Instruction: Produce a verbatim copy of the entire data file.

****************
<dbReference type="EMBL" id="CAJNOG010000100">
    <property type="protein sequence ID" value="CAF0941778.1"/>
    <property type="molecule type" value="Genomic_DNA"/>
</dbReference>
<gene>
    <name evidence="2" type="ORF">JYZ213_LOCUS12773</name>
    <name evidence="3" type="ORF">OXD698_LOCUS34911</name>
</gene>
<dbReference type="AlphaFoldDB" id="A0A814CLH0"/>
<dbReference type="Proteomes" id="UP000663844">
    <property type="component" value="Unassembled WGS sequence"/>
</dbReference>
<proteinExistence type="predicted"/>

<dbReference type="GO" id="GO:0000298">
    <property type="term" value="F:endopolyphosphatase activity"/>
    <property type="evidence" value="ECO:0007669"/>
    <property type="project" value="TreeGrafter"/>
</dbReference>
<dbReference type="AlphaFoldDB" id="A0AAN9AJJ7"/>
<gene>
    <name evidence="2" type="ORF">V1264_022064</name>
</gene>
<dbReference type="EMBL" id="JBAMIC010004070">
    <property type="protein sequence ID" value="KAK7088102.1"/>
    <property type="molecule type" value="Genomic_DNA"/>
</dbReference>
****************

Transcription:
<dbReference type="EMBL" id="CAJNOG010000100">
    <property type="protein sequence ID" value="CAF0941778.1"/>
    <property type="molecule type" value="Genomic_DNA"/>
</dbReference>
<gene>
    <name evidence="2" type="ORF">JYZ213_LOCUS12773</name>
    <name evidence="3" type="ORF">OXD698_LOCUS34911</name>
</gene>
<dbReference type="AlphaFoldDB" id="A0A814CLH0"/>
<dbReference type="Proteomes" id="UP000663844">
    <property type="component" value="Unassembled WGS sequence"/>
</dbReference>
<proteinExistence type="predicted"/>

<dbReference type="GO" id="GO:0000298">
    <property type="term" value="F:endopolyphosphatase activity"/>
    <property type="evidence" value="ECO:0007669"/>
    <property type="project" value="TreeGrafter"/>
</dbReference>
<dbReference type="AlphaFoldDB" id="A0AAN9AJJ7"/>
<gene>
    <name evidence="2" type="ORF">V1264_022064</name>
</gene>
<dbReference type="EMBL" id="JBAMIC010004070">
    <property type="protein sequence ID" value="KAK7088102.1"/>
    <property type="molecule type" value="Genomic_DNA"/>
</dbReference>